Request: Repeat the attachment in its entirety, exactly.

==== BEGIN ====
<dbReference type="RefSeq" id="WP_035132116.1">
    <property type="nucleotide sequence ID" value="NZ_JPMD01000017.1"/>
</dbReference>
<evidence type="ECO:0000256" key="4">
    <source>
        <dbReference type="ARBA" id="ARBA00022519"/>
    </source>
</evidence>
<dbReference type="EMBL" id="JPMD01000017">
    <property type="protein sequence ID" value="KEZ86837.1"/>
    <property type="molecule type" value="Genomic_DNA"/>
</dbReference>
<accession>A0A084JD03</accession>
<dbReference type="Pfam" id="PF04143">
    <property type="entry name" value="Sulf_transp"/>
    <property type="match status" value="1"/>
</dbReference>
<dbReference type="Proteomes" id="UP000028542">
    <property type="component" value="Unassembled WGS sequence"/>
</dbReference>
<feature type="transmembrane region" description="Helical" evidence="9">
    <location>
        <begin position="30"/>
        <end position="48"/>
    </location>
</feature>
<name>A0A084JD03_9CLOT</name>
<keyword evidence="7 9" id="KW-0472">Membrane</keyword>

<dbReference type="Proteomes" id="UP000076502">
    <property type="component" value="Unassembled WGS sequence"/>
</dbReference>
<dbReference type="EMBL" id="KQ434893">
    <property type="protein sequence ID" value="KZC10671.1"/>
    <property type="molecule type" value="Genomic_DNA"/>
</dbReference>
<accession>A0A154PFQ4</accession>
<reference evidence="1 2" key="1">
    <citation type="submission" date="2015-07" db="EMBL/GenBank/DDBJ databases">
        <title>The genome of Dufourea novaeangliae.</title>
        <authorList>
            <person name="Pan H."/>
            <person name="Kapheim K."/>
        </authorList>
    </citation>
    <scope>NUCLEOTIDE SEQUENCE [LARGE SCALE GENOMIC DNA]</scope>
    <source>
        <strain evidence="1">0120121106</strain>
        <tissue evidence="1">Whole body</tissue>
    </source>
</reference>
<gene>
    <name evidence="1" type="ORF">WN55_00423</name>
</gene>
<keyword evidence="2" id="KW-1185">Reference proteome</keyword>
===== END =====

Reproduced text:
<dbReference type="RefSeq" id="WP_035132116.1">
    <property type="nucleotide sequence ID" value="NZ_JPMD01000017.1"/>
</dbReference>
<evidence type="ECO:0000256" key="4">
    <source>
        <dbReference type="ARBA" id="ARBA00022519"/>
    </source>
</evidence>
<dbReference type="EMBL" id="JPMD01000017">
    <property type="protein sequence ID" value="KEZ86837.1"/>
    <property type="molecule type" value="Genomic_DNA"/>
</dbReference>
<accession>A0A084JD03</accession>
<dbReference type="Pfam" id="PF04143">
    <property type="entry name" value="Sulf_transp"/>
    <property type="match status" value="1"/>
</dbReference>
<dbReference type="Proteomes" id="UP000028542">
    <property type="component" value="Unassembled WGS sequence"/>
</dbReference>
<feature type="transmembrane region" description="Helical" evidence="9">
    <location>
        <begin position="30"/>
        <end position="48"/>
    </location>
</feature>
<name>A0A084JD03_9CLOT</name>
<keyword evidence="7 9" id="KW-0472">Membrane</keyword>

<dbReference type="Proteomes" id="UP000076502">
    <property type="component" value="Unassembled WGS sequence"/>
</dbReference>
<dbReference type="EMBL" id="KQ434893">
    <property type="protein sequence ID" value="KZC10671.1"/>
    <property type="molecule type" value="Genomic_DNA"/>
</dbReference>
<accession>A0A154PFQ4</accession>
<reference evidence="1 2" key="1">
    <citation type="submission" date="2015-07" db="EMBL/GenBank/DDBJ databases">
        <title>The genome of Dufourea novaeangliae.</title>
        <authorList>
            <person name="Pan H."/>
            <person name="Kapheim K."/>
        </authorList>
    </citation>
    <scope>NUCLEOTIDE SEQUENCE [LARGE SCALE GENOMIC DNA]</scope>
    <source>
        <strain evidence="1">0120121106</strain>
        <tissue evidence="1">Whole body</tissue>
    </source>
</reference>
<gene>
    <name evidence="1" type="ORF">WN55_00423</name>
</gene>
<keyword evidence="2" id="KW-1185">Reference proteome</keyword>